Glischrocaryon flavescens facts for kids
Quick facts for kidsGlischrocaryon flavescens
Glischrocaryon flavescens is a perennial herb with woody roots that occurs in southern and western Australia.
The species was first described by James Drummond,
I also met with a very handsome Loudonia, which I call L. flavescens; it is a much larger plant than L. aurea (Lindl.), and throws up numerous flower-stalks to the height of five or six feet, with sulphur-coloured flowers; but the seed-vessels are almost white. It grew in a spot which appears to have been formely a lake. L. aurea scarcely produces any mature seed. L. fiavescens perfects seeds in abundance.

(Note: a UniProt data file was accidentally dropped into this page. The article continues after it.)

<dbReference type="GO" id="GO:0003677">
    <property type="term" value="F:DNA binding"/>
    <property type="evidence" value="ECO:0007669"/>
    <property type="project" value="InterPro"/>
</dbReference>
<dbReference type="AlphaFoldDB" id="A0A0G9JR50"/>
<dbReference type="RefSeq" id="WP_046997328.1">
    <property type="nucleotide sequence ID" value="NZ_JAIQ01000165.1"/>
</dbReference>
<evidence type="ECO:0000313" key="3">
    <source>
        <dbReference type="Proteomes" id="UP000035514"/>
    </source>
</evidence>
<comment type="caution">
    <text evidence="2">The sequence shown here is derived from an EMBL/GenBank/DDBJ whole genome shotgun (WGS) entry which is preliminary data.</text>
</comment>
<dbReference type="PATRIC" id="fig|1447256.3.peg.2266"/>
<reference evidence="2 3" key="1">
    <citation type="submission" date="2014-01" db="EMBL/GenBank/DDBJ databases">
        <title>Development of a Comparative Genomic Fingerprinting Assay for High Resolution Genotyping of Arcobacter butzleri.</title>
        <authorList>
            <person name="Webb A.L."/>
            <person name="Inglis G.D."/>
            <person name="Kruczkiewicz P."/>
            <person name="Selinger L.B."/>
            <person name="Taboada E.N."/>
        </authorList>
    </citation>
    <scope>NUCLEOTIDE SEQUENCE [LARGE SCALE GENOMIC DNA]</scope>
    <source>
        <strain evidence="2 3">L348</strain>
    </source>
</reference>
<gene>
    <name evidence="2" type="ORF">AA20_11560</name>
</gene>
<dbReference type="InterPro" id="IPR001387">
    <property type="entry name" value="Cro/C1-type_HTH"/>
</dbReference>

The current combination, Glischrocaryon flavescens, was the result of a revision by Anthony Edward Orchard in 1970, published in the journal Taxon.
A robust and tufted perennial herbaceous plant with creamy yellow inflorescence at long scapes that appears in February or between August and December. Grows to a height between 0.3 and 1.5 metres. Occurs in clay in sandy soil, but often stony; preferred habitat is plains and rocky hills.
The species is recorded in the plant censuses of South Australia and Western Australia, with occurrence becoming infrequent to the north and arid centre of Australia. Records in Western Australia are at the southwest and eremaean botanical provinces.
The plant attracts moyadong, the parrot species Platycercus icterotis.
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